May issue 2009

By | Art | Arts & Culture | Published 8 years ago

The well-known New Yorker art critic, Peter Schjeldahl, wrote in 2004 that “painting survives on a case-by-case basis, its successes amounting to special exemptions from a verdict of history.” He was defending his and some other people’s enduring interest in painting, which was suffering as a result of the rise of Minimalism and, subsequently, conceptual art in the ’60s. Painting was declared dead. And those who are still painting today are, in fact, defying history – I mean those who show promise or who have already made their place in the world of art. In a recent exhibition by painter Omar Farid at the Indus Gallery, such defiance, even though unconscious, was evident. I wish I had written on him.

Moeen Faruqi’s current exhibition at the Canvas Gallery is a similar defiance of history, although without any intent to do so. He paints because he loves to, and he expresses himself through this medium. The exhibition consists of three types of work. One comprises his old style, in which stiff figures stand boxed into their own spaces and do not connect. His subject was, if I understand it, alienation of people who look like effigies and are not aware of, nor in touch with each other. Given the subject matter, his use of colour and brush strokes was rather underwhelming. Basically, he should have been an expressionist painter of the kind who bleeds, but mixes his blood with the spectrum of the rainbow. There ought to have been joy in his paintings as there is in most tragic works, be it Greek theatre or Shakespearean tragedy.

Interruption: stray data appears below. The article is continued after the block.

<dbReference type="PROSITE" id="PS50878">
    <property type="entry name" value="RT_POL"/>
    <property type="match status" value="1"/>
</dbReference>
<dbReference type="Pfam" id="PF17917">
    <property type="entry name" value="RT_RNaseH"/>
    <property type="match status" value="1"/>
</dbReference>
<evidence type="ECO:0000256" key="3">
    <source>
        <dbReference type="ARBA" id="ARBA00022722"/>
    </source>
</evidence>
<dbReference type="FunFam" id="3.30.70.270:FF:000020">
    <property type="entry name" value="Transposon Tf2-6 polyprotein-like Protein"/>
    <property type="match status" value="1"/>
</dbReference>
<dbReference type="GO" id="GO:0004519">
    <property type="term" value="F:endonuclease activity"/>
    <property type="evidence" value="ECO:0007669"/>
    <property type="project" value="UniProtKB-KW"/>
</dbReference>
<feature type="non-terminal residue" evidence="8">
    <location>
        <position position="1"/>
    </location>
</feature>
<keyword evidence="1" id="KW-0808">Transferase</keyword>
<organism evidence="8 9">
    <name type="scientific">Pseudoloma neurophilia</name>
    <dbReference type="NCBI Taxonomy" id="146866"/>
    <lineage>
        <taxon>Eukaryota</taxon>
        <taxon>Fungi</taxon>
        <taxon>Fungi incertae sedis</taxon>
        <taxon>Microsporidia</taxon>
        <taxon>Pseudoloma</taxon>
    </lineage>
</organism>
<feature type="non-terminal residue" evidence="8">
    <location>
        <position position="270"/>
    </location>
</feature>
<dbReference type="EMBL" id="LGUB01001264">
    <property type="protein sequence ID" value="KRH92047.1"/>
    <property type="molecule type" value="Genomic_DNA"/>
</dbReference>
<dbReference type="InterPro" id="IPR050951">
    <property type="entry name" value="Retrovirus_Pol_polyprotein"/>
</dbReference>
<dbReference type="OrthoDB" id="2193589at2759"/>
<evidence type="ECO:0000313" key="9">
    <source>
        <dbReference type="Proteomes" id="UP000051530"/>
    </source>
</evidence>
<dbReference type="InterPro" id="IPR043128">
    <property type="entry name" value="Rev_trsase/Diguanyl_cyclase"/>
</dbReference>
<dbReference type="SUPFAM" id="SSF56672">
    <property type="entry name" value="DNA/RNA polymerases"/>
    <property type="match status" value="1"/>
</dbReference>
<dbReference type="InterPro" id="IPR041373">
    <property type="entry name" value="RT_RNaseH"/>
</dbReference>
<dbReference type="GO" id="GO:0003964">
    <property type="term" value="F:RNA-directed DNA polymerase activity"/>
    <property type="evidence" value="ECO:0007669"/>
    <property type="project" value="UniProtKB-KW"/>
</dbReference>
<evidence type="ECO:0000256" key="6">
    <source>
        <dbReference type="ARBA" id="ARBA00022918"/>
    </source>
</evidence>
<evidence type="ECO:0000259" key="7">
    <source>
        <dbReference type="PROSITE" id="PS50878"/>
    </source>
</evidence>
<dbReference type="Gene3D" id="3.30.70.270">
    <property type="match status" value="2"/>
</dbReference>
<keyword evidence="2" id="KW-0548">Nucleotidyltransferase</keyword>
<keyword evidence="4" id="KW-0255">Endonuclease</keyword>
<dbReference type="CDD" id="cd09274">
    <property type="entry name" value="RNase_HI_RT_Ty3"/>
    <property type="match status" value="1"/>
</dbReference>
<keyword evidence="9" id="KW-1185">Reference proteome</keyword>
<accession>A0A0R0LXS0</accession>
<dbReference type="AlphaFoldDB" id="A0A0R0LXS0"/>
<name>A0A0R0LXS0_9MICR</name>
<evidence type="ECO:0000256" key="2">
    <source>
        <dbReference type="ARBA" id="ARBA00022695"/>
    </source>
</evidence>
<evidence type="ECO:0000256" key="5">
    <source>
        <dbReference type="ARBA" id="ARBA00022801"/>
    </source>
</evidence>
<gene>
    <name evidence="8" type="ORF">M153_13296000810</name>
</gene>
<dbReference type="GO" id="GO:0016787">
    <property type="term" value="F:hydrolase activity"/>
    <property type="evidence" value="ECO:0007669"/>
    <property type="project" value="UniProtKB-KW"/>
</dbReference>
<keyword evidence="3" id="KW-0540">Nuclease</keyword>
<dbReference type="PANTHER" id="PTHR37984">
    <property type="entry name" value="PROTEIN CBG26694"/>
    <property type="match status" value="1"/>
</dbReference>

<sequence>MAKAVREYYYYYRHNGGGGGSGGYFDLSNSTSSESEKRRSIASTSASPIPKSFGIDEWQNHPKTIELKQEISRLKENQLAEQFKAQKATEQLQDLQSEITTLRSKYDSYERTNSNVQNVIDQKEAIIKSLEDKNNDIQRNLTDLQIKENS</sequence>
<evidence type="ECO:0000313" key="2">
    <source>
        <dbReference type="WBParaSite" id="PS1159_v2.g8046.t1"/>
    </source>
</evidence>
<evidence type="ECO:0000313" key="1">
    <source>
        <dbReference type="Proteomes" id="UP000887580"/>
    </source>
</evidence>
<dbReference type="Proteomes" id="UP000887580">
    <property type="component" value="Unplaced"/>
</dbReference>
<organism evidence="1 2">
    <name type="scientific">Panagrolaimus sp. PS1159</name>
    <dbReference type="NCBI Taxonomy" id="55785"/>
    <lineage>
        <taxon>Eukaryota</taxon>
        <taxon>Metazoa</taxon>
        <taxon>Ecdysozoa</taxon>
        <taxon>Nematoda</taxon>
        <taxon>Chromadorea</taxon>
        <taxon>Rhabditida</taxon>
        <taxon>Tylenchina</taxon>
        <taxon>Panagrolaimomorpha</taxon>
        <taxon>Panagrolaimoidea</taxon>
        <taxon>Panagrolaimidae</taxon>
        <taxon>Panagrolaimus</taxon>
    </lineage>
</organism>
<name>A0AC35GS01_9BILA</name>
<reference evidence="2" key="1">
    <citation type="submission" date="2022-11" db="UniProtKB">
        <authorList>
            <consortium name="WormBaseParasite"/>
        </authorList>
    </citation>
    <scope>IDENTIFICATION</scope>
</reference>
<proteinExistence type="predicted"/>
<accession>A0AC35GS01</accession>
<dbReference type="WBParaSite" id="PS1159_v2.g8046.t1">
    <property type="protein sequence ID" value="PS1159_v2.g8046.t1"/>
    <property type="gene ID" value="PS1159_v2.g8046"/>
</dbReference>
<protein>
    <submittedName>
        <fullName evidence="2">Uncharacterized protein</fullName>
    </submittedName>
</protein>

There are other works in the exhibition which are innovative and full of possibilities were the artist to pursue them. The problem with Faruqi is that he wishes to be correct by his standards, is reticent and seems afraid of the genie bottled up inside him. He must let it out and even if he does not succeed, he may, as Picasso said long ago, find yet another style in his failed attempt. This second type of work consists of drawings touched with colour against black paper, featuring animals. In one, a woman is holding a cat while a man stands at a distance from her. Strangely enough, the cat connects the two, however tenuously. Another painting includes a tortoise and some other animal and they, too, seem to connect. The one I liked was that of a reclining figure, as if the man had fallen, and on his knees perches an owl, looking much wiser than the man himself. In all these works it seems as if the animals share some primeval wisdom which they are lending to allow the humans to engage more completely with the world they live in.

The third type of work in the exhibition consists of painted busts of human figures made of fibre glass. Faruqi has used the surface of the busts to paint his usual kind of figures. The Greeks painted their statues, even the marble ones, and so did the Gandharan sculptors. In Faruqi’s case, the idea of painted busts reminded me of Yakuzas, members of the Japanese underworld who have their entire bodies covered with tattoos. The cannibals of the Pacific Islands painted their faces; primitive peoples decorated themselves with tattoos; in modern cultures, wrestlers and hoodlums do the same as do young people in America and England by way of fashion. Working on these busts presents a rich field of possibilities, both the figures and their tattooed surfaces, which Faruqi should play with.

Moeen Faruqi expresses an interest in pre-Renaissance and Gothic art, and these should provide him with enough fodder. He must simply let the genie out of the bottle and allow it take its own innovative course on his canvas.